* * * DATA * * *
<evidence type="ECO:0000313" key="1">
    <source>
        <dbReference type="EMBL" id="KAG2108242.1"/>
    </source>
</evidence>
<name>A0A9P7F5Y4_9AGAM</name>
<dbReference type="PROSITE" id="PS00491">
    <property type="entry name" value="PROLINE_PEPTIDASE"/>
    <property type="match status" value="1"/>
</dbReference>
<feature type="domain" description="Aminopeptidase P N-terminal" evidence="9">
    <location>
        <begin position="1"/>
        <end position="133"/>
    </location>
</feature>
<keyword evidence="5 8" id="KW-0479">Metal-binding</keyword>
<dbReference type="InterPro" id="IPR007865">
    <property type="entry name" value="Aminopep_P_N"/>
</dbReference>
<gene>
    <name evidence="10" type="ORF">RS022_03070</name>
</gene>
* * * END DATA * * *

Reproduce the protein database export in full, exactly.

<evidence type="ECO:0000313" key="1">
    <source>
        <dbReference type="EMBL" id="KAG2108242.1"/>
    </source>
</evidence>
<name>A0A9P7F5Y4_9AGAM</name>
<dbReference type="PROSITE" id="PS00491">
    <property type="entry name" value="PROLINE_PEPTIDASE"/>
    <property type="match status" value="1"/>
</dbReference>
<feature type="domain" description="Aminopeptidase P N-terminal" evidence="9">
    <location>
        <begin position="1"/>
        <end position="133"/>
    </location>
</feature>
<keyword evidence="5 8" id="KW-0479">Metal-binding</keyword>
<dbReference type="InterPro" id="IPR007865">
    <property type="entry name" value="Aminopep_P_N"/>
</dbReference>
<gene>
    <name evidence="10" type="ORF">RS022_03070</name>
</gene>